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The title of Christophe Agou’s documentary alludes to what the director and his main interviewee would stealthily say to each other every time they parted, so as to make sure they would always meet again. Those two words has since taken on a much more melancholic meaning, as the French photographer turned filmmaker died from cancer last September before he could even finish the postproduction of what would become his first and last full-length feature.
It’s perhaps a shame Agou couldn’t see his project through. No Farewells is a moving denouement to his decadelong photographic and video documentation of a closely knit community of impoverished farmers struggling with their daily lives in a French village.
Intimate, empathetic but admittedly episodic at times — with some jarring editing decisions and an excessive use of fade-to-black — No Farewells thrives because Agou didn’t simply drench his subjects in misery. He also managed to tease out the vibrant, steel-willed and surprisingly droll personalities of these poor, forgotten souls struggling to make ends meet.
The late Agou already attained prominence in the photographic realm with two award-winning collections — his 2010 tome about French farmers, In the Face of Silence, was preceded by a 2004 book about the New York Subway entitled Life Below — and his passing last year could spark further interest in No Farewells. The recent election-fueled discussions in France about the country’s rural poor should also make the film socially relevant, as shown in the packed public screenings at Cannes’ independent ACID sidebar.
While a considerably low-fi affair — the visual texture reflects how most of the footage was shot in the early 2000s — the film’s thematic similarities with Raymond Depardon’s Profils paysans triptych might still interest documentary festival programmers. The film also benefits from the music of Stuart A. Staples, the frontman of British band Tindersticks, who wrote the soundtracks for Claire Denis’ recent films, including her latest Cannes entry Bright Sunshine In.
No Farewell‘s opening montage speaks volumes about the film’s general tone. Images of grey skies and muddy fields are followed by a shot of a goose fighting off a dog — and then their owner, the 75-year-old farmer Claudette, bursting into view and barking hilarious orders at the animals. This mix of harsh lives and humor continues throughout the film.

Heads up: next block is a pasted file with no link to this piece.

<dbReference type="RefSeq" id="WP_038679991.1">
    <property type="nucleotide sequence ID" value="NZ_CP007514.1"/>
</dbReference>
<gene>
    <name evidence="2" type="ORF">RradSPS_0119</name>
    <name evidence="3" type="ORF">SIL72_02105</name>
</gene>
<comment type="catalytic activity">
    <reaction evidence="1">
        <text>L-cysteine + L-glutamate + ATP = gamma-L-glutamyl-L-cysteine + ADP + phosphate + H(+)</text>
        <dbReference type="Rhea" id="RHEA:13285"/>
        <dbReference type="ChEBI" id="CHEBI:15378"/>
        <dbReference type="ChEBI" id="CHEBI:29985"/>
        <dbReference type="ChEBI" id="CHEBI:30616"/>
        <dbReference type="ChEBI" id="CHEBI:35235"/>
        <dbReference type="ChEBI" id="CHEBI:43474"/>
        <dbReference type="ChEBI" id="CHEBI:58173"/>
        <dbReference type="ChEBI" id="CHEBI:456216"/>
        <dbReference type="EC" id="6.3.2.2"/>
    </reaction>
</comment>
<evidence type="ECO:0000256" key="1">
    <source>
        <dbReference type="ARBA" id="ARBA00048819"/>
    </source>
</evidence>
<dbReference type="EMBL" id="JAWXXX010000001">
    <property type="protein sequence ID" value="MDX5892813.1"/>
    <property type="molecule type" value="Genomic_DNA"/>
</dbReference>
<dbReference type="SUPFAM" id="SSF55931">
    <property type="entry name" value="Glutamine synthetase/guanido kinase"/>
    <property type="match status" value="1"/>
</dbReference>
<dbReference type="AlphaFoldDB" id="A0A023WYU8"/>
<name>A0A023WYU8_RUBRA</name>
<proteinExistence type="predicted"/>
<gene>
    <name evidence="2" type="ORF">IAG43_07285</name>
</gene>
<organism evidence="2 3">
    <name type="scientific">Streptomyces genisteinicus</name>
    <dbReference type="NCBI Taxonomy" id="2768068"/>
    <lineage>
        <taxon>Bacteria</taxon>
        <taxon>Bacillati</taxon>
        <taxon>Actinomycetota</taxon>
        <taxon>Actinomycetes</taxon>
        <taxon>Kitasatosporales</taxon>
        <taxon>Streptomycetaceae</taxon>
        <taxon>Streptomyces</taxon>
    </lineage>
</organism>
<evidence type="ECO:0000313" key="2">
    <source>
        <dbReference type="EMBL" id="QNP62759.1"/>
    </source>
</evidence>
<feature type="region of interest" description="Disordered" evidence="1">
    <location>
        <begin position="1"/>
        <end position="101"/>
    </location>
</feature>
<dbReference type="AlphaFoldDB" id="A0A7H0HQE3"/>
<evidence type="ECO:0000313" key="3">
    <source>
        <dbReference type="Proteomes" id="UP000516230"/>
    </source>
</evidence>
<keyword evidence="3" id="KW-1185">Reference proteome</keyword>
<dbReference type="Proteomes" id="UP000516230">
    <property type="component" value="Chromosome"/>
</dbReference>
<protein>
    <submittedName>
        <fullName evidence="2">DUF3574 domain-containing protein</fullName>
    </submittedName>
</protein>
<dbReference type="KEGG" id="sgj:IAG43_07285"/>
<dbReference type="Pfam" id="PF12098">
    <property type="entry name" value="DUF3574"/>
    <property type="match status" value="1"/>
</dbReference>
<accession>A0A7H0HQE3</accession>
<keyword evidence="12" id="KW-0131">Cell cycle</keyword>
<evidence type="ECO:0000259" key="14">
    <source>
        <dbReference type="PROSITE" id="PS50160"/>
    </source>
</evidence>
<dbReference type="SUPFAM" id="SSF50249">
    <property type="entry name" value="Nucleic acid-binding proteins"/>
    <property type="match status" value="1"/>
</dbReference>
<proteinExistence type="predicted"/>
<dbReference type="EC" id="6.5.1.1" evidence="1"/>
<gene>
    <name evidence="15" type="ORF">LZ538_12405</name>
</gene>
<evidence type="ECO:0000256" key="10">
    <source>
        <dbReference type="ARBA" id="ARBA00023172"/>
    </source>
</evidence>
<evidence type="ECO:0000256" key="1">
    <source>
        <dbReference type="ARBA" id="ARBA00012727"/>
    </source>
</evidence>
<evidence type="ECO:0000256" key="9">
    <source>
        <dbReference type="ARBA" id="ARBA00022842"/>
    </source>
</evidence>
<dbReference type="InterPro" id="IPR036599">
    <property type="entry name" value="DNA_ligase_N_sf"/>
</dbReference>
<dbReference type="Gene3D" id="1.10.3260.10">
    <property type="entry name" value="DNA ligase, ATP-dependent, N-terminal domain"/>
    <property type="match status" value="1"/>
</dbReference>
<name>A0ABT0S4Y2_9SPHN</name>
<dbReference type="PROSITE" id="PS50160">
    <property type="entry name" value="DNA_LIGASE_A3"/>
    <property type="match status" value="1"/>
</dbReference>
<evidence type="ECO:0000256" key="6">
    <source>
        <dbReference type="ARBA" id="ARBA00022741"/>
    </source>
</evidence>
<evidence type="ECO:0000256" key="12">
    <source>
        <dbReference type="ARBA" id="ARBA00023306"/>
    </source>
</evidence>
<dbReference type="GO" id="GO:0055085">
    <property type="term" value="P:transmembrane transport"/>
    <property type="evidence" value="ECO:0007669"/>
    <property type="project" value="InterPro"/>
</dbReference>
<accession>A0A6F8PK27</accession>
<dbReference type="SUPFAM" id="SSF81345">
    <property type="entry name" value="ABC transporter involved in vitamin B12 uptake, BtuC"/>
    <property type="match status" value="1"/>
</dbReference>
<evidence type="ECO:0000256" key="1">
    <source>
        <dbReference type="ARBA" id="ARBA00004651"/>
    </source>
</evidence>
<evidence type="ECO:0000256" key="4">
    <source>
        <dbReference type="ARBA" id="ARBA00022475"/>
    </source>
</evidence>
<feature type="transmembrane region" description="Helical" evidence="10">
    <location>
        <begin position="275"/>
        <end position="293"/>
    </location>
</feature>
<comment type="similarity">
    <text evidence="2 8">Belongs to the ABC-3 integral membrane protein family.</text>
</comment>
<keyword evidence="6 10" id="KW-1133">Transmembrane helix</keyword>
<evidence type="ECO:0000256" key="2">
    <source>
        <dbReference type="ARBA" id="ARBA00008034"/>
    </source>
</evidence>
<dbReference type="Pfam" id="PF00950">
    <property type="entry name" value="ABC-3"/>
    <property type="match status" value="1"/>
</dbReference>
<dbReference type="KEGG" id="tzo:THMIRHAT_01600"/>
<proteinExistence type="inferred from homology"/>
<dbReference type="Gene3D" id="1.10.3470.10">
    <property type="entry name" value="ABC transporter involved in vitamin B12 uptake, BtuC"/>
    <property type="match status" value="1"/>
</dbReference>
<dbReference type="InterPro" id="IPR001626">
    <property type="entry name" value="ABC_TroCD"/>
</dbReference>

Another farmer, Jean-Clement, speaks vehemently against overrated “material progress,” and prepares a note to embarrass a visiting government inspector — a ploy that flounders when she simply doesn’t show up. Meanwhile, older grape-grower Jean brandishes his breakfast for champions: stale bread and rose.
But Claudette remains the star of the show. Agou films her quotidian life in all its color and glory: the battles with bureaucrats on the telephone, for example, or her love-hate relationship with her pet canine, who seems to be her sole companion in life. The film eventually ends with her, years after all those first encounters with Agou, moving about in a newer, neater and bigger house that she describes as being “like a hospital.”
Agou doesn’t offer an easy answer to this potential debate about economic development and its discontents. Then again, No Farewells is probably not that kind of film anyway: Made on a small scale but with a big heart, it’s a piece about real lives on the ground, far from the powerful political center.
Production Company: Les Enrages
Director-cinematographer: Christophe Agou
Producers: Aurelie Bordier and Pierre Vinour
Editor: Virgine Danglades
Music: Stuart A. Staples
Venue: Cannes Film Festival (ACID)
Sales: Les Enrages
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